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Annapolis Capital Newspaper Archive: October 16, 1995 - Page 1

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Publication: Annapolis Capital

Location: Annapolis, Maryland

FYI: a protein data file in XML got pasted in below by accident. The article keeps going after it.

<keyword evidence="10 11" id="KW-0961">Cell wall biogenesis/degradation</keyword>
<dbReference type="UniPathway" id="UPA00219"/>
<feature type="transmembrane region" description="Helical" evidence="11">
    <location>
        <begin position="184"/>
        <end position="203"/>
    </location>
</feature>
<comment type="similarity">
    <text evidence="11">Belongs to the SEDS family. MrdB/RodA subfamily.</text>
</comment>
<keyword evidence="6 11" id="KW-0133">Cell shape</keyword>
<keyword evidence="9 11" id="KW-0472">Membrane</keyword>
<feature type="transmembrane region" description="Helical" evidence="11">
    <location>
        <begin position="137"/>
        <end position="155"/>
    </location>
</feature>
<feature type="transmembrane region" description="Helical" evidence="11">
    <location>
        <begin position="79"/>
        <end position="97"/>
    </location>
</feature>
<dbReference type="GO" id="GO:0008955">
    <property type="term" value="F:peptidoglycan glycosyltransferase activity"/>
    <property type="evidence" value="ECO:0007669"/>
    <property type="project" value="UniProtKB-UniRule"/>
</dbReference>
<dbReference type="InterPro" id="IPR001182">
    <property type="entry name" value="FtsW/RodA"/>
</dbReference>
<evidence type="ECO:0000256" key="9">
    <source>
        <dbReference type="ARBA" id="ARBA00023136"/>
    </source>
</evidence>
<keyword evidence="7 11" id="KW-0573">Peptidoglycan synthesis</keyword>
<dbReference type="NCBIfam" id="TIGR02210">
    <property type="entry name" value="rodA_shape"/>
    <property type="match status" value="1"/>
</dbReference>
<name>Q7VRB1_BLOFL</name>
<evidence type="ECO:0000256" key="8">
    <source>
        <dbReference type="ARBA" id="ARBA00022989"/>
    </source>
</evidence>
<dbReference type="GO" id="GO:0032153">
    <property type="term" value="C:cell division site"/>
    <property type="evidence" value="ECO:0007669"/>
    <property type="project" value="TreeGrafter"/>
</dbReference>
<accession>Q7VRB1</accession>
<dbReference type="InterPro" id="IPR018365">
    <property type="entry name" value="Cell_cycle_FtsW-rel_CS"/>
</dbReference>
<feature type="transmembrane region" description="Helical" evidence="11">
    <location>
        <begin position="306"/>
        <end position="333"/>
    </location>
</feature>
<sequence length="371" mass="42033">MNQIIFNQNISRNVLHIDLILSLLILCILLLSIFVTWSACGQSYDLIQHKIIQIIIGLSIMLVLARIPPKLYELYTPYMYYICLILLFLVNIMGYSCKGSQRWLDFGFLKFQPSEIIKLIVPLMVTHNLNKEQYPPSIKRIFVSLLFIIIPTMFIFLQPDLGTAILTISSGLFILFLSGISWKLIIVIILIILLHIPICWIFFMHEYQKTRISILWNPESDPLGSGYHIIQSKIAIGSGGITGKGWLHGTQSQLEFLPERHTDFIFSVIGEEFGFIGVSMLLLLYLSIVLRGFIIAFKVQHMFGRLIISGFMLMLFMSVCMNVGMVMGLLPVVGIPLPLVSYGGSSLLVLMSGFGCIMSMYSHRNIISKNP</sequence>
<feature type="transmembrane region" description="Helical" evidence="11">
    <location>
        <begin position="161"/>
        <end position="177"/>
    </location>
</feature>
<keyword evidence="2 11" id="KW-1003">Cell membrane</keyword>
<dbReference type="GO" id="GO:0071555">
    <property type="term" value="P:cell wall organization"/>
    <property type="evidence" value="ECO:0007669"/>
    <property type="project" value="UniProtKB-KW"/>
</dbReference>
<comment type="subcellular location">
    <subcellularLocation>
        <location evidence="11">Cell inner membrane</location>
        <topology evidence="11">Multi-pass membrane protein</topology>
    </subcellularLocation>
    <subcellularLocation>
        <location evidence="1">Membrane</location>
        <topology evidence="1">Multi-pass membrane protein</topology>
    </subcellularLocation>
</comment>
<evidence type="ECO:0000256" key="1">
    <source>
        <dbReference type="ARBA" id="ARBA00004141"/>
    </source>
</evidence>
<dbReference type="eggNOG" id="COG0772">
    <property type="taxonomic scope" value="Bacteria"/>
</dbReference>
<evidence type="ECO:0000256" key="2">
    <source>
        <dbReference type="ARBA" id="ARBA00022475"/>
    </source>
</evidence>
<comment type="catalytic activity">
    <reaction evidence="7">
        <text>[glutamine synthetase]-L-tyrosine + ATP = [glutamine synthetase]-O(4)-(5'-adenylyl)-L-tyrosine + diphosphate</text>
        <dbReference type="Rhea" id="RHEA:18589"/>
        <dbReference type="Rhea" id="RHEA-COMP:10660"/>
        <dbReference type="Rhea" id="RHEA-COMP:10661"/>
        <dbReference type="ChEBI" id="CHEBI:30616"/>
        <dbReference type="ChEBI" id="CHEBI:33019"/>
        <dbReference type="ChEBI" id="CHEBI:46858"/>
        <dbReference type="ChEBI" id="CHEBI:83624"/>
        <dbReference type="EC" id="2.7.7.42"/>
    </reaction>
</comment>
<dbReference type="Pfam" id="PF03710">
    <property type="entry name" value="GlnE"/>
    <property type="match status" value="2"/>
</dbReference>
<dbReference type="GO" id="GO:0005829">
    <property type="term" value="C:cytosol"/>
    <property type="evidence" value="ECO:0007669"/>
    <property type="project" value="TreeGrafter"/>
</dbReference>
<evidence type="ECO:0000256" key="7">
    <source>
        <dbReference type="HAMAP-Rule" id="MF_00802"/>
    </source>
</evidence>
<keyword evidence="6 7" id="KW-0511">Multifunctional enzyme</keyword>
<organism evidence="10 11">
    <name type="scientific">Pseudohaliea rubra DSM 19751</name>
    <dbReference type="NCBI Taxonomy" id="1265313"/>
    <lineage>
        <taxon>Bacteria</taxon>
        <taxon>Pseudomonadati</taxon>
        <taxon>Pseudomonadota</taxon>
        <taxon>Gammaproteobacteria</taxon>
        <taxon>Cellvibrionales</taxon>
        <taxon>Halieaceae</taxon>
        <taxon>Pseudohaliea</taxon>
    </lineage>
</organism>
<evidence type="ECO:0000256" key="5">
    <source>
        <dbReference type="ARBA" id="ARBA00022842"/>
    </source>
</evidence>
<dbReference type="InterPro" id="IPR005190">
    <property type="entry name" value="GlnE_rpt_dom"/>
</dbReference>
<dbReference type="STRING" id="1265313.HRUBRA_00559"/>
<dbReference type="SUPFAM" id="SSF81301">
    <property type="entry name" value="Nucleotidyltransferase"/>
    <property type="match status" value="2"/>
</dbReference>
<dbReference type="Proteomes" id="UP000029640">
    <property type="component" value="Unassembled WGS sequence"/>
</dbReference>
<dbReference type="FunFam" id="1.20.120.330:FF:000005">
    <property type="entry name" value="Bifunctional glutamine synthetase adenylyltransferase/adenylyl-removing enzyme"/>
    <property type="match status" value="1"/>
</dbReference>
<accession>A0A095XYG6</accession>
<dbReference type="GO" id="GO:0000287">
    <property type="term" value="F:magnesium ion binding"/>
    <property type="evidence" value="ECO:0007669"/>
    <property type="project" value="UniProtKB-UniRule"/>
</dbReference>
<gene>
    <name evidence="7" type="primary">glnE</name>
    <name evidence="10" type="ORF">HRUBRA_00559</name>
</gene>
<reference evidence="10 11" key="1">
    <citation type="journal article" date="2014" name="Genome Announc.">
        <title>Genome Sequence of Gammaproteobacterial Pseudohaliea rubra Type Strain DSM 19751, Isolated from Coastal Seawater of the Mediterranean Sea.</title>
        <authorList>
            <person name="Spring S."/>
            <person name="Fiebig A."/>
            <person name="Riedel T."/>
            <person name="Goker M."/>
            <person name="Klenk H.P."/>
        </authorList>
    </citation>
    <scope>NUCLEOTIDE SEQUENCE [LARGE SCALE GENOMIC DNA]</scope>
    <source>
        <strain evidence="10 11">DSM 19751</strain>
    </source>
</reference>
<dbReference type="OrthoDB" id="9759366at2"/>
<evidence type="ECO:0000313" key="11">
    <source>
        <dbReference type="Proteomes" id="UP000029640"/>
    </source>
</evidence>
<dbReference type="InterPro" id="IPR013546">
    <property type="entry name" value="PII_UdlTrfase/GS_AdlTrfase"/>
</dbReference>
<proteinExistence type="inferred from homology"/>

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   Capital, The (Newspaper) - October 16, 1995, Annapolis, Maryland                               Number of on-line users doubles in one year A3 'SKINS FALL Arizona breaks losing streak with last-minute victory Two midshipmen arrested in LSD butt Sn AMINDCL REPORT PAGE A13 MONDAY OCTOBER MD 350 Crowd swells for unity inarch Absences jhave little impact here By BRIAN WHEELER Staff Writer While hundreds of Anne Arun- 1 .County residents traveled to for today's Mil- Man their absence appeared to have little impact this on local schools and government. Unlike some counties in the metropolitan county schools remained open and no bus routes had to be officials said. haven't heard of anything interfering with normal opera- and at this point the buses are running said Jane spokesman for the county's Schools. it's business as Jtist how many county resi- dents attended the rally was un- clear this morning. About 60 peo- ple signed up in advance for two buses leaving but hun- dreds if not thousands more were expected to take the day off 'Five Annapolis city pubhr Undertone of anger colors event AP photo w Washington MOMMMnt hi tlw nternben of the Nation of Islam march In Washington thto morning toward the Capitol to tain pwt hi Million Man March. works employees asked for leave in advance to attend the said Thomas city spokesman. Others may be ab- but he said no city services were affected. Similar numbers of absences from the county government weren't available this morning. County school officials weren't tracking how many students and employees were Ms. Doyle but thev did set up specific policies last week in anticipation of the rally. From bus drivers to school employees were allowed to take vacation leave for today's march and could do so until 4 p.m. on Friday. Ms. Doyle others were expected to simply not show up this morning. could skip the day as long as they bring in a note from parents tomorrow. ASSOCIATED PRESS WASHINGTON In a mood of celebration tinged with tens of thousands of black men gathered at the Capitol today to affirm their self-respect and pro- test the conditions besetting much of black America. The a Man called by Nation of Islam leader Louis promised to be the largest assem- blage of black Americans in the national The Capital since the 1963 March on where the Rev. Martin Luther King Jr. spoke of his dream. African drums Marvin Gaye song Going and stranger embraced stranger in brotherhood. Yet an undertone of anger was evident. powers here have not wished us the Rev. Robert Smith called out in a morning sermon. took our took our enslaved us to the point we adopted a slave mentality. In spite of what they've done to us over the we are here read one ban- atmosphere is strong young black men being empowered with other black men. It's Rev. Clayton march participant Born Another in red and green and stretching 10 carried portraits of O.J. Simpson and Mumia the death- row inmate in Philadelphia who has become a rallying figure for many blacks who say he was railroaded. Heeding Mr. Farrakhan's call for withholding black economic some participants carried lunch bags or a bag of apples and bottles of water so they would not have to spend money. In it seemed certain the Man could not live up to its name. But co- organizer the Rev. Ben ousted former head of the said to the first are not going to let anyone play the numbers game with us and immediately en- gaged in it. The crowd was large and grow- ing. The Rev. Chavis put the figure at then raised that as the crowd to For a million to take part would require the presence of more than one out of every 10 of America's black adult men. No Washington demonstration has ever drawn that many. The weather was chilly and breezy. Mr. Farrakhan invited black men only asking women to stay at home and care for their famil- ies on this an exclu- sionary step that brought an out- burst of criticism last week from onetime radical leader Angela Da- vis. The vast majority of early par- ticipants were but some women ignored Mr. Farrakhan's ground rules. Graphics designer Claudia MOT- Page DavM Becker checkt the damage to hit pier after a huge trae was toppled Saturday night during a tornado ttrtke at hit home In toft. Several were In the back yard at the but all were unhurt and heavy rain prevented their teeing the twitter. Baltimore Oat and Electric emptoyeet dean up downed power llnet and debris In The ttorm knocked out power to hornet and bualneetet In the tome for more than 20 noun. By J. Henson The Capital Arnold tornado confirmed .Uprooted trees reveal its path ByJEFFNELSON Staff Writer -A small but fierce tornado was responsible for wrecking itrees and power lines in Arnold National Weather Ser- '.vfce investigators confirmed yesterday. wasn't a 'Wizard of Oz' but all the telltale signs 'are said Barry Gold- a meteorologist from the '.National Weather Service's headquarters in Va. The four-minute Which ranged from 50 to 100 I yards carried winds of up fl6 mph for about 2 miles fihen it touched down in the Heights development n Arnold. Mr. Goldsmith said. f Mr. Goldsmith used more 120 uprooted trees and witnesses' accounts to recon- jtruct the tornado's path. saw a funnel per se the blinding he taw tfamgi being sucked into the air. And they said their ears denoting a dramatic decrease in Ten homes in that neighbor- hood sustained minor damage as a result of the twister. No injuries were reported Exten- sive damage to homes and IB Rugby Hall was ateo reverted. By Deborah Murphy Neighborhood teen-agers were outside under David Becker's deck on Placid Court in Ulm- stead when the tornado ripped toppling decades-old trees. was raining so hard they couldn't see 2 feet in front of then. They hut thought it was windy and Mr. Becker said. The tornado knocked a 100-year-old oak tree onto a pier and ripped apart eight of nine mature pine trees in front of the house. way they'll grow back they all look like he said. The tornado and storm knocked out power to more than customers in the some for more than 20 said Darcel a spokesman for Baltimore Gas and Electric Co. The tornado also touched down at Anne Anindel Com- munity damaging the roofs of three buildings and tearing up trees. One car was overturned by the wind and windows were blown out of two college ve- spokesman Debbie Shaughney said. All college buildings are open and usable and no stu- dents were on campus when the tornado tore she said. Jh Sherwood the trinkv Historic museum is transformed into gift shop By DAVE GULLIVER Business Writer Annapolis preservationists usually scream when someone converts a historic property into yet another gift shop. This the culprits are the preservationists them- selves. Historic Annapolis Foundation has turned its Maritime Museum into a welcome center and gift selling and Colonial-style jewelry and pot- tery. It opened Oct. 5. have had a fair number of people tell us this would be con- said Ann foundation president. had people coming in and 'Where's the So any opposition has been muted. Historic Annapo- lis maintains the museum and other buildings for its Maryland Historic Trust. Officials at the trust could not be reached for comment. Ms. Fligsten said Historic An- napolis' lease allows it to renovate buildings and change their func- tion after informing the state. If the state does not respond in 60 the foundation can go ahead with plans. Ms. Fligsten said Historic Annapolis received no response from the state. haven't gotten a letter with their she said. The city Historic District Com- which must approve any exterior changes to the neighbor- hood's only debated the design and placement of new have had a fair number of people tell us this would be controversial. We had people coming in and 'Where's the Ann HAF president signs. Money was at the heart of the decision to convert the building. Historic Annapolis officers said. The foundation said it needs to find new sources of money be- cause contributions from busi- ness and government are drying up. need we need to raise more money to do better said Peter direc- tor of development and commun- ity relations. more we are the lets need we have for government The foundation said that mu- seum stores are becoming more citing several examples in Easton and else- where. With projected sates of HAF expects the shop to break even this year. Another reason behind closing the Maritime Museum was its inadequacy. Page INSIDE Arundel ftapert..... 81 Brosdnock........... A9 M ClMsffled............ 87 Aft Cfowofcl...........B12 Duth Nottco...... BO AS from 327-1BW Ail BMU.......A13 All A13 of The Cipfttf ve printed weh day on recycled netotpeper to